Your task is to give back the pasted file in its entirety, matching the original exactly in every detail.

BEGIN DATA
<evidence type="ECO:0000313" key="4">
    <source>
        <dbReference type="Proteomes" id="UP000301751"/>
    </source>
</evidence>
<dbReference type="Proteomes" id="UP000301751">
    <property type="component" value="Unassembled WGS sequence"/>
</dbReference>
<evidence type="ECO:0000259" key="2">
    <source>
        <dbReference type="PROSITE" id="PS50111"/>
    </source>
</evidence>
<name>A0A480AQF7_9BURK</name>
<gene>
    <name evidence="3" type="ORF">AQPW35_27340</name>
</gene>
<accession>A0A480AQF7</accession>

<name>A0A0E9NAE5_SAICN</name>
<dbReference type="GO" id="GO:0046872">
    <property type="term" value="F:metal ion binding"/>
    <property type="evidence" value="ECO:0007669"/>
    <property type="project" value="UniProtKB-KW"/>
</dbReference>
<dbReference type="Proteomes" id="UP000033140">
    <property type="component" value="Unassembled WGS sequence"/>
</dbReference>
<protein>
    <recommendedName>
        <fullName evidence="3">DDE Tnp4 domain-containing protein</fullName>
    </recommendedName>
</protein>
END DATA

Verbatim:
<evidence type="ECO:0000313" key="4">
    <source>
        <dbReference type="Proteomes" id="UP000301751"/>
    </source>
</evidence>
<dbReference type="Proteomes" id="UP000301751">
    <property type="component" value="Unassembled WGS sequence"/>
</dbReference>
<evidence type="ECO:0000259" key="2">
    <source>
        <dbReference type="PROSITE" id="PS50111"/>
    </source>
</evidence>
<name>A0A480AQF7_9BURK</name>
<gene>
    <name evidence="3" type="ORF">AQPW35_27340</name>
</gene>
<accession>A0A480AQF7</accession>

<name>A0A0E9NAE5_SAICN</name>
<dbReference type="GO" id="GO:0046872">
    <property type="term" value="F:metal ion binding"/>
    <property type="evidence" value="ECO:0007669"/>
    <property type="project" value="UniProtKB-KW"/>
</dbReference>
<dbReference type="Proteomes" id="UP000033140">
    <property type="component" value="Unassembled WGS sequence"/>
</dbReference>
<protein>
    <recommendedName>
        <fullName evidence="3">DDE Tnp4 domain-containing protein</fullName>
    </recommendedName>
</protein>